Science fiction great Frederik Pohl has died at age 93 (HT: Centauri Dreams). He was thinking of publishing projects right up to the last! He provided me (and so very many others) with many hours of great reading. He will be missed.
It’s a little late – these things are traditionally done on December 31, but I thought I’d break with my own tradition of not doing such lists and provide them this year.
According to the wp-stats plugin, here are the top ten. Well, actually the top 14. I put in a few more so as to include a couple more that I wrote, since two of my top ten were editions of the Christian Carnival, which speaks volumes regarding the limited traffic on this blog.
When I split my may blog, Threads from Henry’s Threads, into three, I expected this one to be very low traffic (the third is the Participatory Bible Study blog). It has actually exceeded my expectations in traffic, and I find that when I update it regularly it does even better (no shock there!) so I do plan for the new year to put a little more effort into this fun place.
I expect to post the current Christian Carnival this evening. My schedule of activities outside the office is normally weighted to the afternoon, leaving the morning for my study time and some blogging, but today it’s weighted early.
I’m trying to get back to this blog, but paying work continues to intervene, and fiction writing is not paying work for me, nor is reviewing or commenting on fiction. I will get back to posting and even have some plans for some of my material elsewhere.
That said, this morning I found a link from Martin LaBar of Sun and Shield to a post by Elizabeth Moon, Why “bad” books succeed. If I can summarize her post very briefly, I think she is saying that it’s because bad books are not entirely bad.
And I would add that, of course, good books are not entirely good. For example, I read Ms. Moon’s books, and would definitely not call them “bad,” in fact, she is one of those authors I regularly read. Yet I sometimes dislike her battle descriptions and I was not too happy with the ending of Victory Conditions. But to all that I say, who cares? I read the books anyhow, and I like them. Sometimes when you’ve done enough reading you just feel like complaining about something.
To make the same point again, I hate time travel, yet I read everything from the Dragonriders of Pern and other series by Anne McCaffrey that I can get my hands on. Why? Anne McCaffrey is simply in a class by herself as a story teller, and her characters draw you in and make you want to hear more about them.
I think it’s fairly arrogant to tell other people what they ought to like in literature. I’ve been told I should like Dostoyevsky. I can’t stand him. All apologies to advocates of great literature. I’m going to miss that part of it. But are people who like his writing stupid? Do they have bad taste? In my opinion, they simply have tastes that differ from mine. In this case it might be that it is the social commentary and the ideas that drive them.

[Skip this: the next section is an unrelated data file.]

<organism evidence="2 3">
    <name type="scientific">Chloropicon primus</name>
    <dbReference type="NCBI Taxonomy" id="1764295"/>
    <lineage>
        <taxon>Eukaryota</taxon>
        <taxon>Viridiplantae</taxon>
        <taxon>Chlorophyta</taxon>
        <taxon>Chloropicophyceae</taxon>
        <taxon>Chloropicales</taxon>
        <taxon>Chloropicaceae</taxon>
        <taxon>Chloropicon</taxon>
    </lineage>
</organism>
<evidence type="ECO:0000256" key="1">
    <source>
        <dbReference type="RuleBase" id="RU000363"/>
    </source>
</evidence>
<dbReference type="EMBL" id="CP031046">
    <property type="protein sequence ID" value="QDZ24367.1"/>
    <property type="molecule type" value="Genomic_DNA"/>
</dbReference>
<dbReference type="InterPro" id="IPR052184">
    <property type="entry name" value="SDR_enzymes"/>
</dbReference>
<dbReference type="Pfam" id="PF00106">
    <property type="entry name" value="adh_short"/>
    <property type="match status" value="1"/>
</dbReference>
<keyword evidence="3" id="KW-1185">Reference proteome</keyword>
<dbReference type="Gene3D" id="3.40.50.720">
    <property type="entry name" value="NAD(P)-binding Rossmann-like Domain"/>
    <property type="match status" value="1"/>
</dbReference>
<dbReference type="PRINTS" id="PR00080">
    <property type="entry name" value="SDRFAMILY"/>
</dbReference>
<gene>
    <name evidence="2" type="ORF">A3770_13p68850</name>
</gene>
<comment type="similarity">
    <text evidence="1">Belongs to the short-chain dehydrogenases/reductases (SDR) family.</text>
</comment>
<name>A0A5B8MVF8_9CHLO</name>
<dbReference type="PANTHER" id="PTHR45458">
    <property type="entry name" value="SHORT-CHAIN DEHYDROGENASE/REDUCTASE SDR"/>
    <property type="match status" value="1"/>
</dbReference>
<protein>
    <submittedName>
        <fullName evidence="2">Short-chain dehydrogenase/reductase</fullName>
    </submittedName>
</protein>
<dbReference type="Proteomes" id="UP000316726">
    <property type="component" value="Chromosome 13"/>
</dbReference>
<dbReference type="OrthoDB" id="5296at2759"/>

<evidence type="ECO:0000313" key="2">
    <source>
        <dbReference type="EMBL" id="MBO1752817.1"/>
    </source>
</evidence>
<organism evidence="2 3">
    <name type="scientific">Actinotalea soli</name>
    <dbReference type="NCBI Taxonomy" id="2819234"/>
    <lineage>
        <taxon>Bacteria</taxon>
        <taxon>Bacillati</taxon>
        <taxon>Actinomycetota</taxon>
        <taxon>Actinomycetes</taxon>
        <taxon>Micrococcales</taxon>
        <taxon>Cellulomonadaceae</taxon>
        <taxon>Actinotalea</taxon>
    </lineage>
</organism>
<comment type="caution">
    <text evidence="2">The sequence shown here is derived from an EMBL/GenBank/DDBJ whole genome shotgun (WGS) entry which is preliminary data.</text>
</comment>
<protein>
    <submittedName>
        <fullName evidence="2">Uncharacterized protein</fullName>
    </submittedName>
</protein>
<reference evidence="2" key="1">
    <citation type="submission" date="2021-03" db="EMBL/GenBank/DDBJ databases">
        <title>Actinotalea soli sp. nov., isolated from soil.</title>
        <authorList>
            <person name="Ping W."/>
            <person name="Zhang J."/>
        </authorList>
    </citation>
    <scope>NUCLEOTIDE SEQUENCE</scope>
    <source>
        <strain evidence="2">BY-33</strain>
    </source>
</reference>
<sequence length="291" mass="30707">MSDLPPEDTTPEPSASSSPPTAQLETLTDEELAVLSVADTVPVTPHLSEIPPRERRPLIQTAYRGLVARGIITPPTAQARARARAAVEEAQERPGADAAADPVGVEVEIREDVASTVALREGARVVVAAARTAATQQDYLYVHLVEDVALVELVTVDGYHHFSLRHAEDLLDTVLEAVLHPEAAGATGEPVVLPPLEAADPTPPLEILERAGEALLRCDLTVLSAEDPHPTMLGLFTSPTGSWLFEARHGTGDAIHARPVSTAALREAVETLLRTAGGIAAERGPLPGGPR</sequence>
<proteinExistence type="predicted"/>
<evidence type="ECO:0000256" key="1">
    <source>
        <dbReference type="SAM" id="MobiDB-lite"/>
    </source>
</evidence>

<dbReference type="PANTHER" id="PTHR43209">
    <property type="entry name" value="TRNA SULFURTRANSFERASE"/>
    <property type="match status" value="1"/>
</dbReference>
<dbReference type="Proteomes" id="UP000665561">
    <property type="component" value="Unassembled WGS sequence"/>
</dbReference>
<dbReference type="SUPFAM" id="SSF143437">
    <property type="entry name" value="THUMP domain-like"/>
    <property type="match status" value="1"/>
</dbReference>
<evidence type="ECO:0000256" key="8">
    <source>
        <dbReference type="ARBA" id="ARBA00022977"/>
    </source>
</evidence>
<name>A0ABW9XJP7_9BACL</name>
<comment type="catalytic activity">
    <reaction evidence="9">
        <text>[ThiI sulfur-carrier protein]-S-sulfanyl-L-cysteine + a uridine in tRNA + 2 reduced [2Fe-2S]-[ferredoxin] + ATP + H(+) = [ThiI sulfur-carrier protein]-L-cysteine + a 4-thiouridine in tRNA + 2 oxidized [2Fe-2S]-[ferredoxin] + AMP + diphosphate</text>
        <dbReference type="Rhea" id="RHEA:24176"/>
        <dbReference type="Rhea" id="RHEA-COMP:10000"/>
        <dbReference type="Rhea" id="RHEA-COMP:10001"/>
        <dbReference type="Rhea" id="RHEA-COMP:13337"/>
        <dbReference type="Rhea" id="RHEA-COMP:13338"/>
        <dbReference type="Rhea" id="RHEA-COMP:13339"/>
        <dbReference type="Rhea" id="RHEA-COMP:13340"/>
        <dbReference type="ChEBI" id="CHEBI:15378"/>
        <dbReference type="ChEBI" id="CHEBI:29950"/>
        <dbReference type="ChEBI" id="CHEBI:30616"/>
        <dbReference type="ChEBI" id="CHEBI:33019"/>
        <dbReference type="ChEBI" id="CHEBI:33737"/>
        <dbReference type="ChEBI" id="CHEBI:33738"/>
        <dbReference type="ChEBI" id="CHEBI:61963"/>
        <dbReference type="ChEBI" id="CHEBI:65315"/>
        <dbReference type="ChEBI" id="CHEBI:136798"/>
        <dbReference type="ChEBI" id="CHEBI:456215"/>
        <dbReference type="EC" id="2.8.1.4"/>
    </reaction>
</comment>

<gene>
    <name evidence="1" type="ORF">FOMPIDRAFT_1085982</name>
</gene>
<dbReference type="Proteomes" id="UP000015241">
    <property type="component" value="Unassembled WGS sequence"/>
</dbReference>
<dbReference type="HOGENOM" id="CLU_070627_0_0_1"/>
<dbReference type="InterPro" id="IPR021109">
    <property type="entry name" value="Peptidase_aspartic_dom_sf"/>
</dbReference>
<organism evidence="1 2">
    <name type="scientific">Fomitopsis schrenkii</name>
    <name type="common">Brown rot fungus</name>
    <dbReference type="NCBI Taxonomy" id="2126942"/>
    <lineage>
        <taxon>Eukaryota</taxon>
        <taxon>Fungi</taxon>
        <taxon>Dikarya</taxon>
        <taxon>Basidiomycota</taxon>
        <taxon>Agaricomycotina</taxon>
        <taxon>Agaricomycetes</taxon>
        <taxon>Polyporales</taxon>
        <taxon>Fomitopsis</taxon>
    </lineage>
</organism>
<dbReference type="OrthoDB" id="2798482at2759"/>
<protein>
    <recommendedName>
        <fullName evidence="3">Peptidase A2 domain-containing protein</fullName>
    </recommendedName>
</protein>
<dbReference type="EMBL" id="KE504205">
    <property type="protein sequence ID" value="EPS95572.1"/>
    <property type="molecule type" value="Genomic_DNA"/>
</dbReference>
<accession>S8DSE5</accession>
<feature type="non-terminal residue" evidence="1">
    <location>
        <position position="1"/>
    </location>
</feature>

Speaking of ideas, I like reading parts of Ayn Rand, but things like John Galt’s speech in Atlas Shrugged just turn me off as part of a novel. When I first read Atlas Shrugged I scanned the speech and then read it later when I was in the mood for some non-fiction.
Enjoy. (Or not!)
I’ve been extremely busy in my business, and have neglected this blog. I’m working on arranging my time so as to change that. Writing for this blog is particularly relaxing.
For Easter morning, however, I’m simply going to link back to an older post, Easter Morning Resurrection. I enjoyed writing it way back, and I still enjoy the feeling of that story for an Easter morning.
Happy Easter to all!
Dr. Platypus has written a new episode of The Tenth Muse, and it was only because some folks encouraged him to do so.
So here is some more encouragement! Write! Write! I am reading, and even linking!
At first I thought it would be fun to include a few notes on books I’ve been reading here. Then I thought it would help keep my posting rate up. Now, I’m thinking, not so much.
After a couple of my friends called this my “book review blog” and one was even unaware that I was posting my own writing here, I decided that anyone who shows up and sees book reviews as the last several posts is likely to get that impression.
So I’m just going to allow this blog to be a bit slower and post my own writing and links to other writing I find on the web.
Will I quit writing book notes and reviews? No! Never! I’ll just post them at the new blog I created for the purpose: Energion.com Book Blog, which is closely connected with my existing review site. The two ideas go together anyhow.
I spent some time cleaning up my blogroll today as some of the sites had disappeared, and some hadn’t been updated for several months.
At the same time, I added a “Writing” folder to my bloglines account, where hopefully I can keep better track.
As a normal practice I will make regular posts of things I make more than one short paragraph of comment on, and Asides of shorter material. Often my Asides (see the sidebar, top right) will simply be links to material I find worth reading.
I’m going to be trying bloglines, to see if it will help me get more of the material I flag for posting actually posted!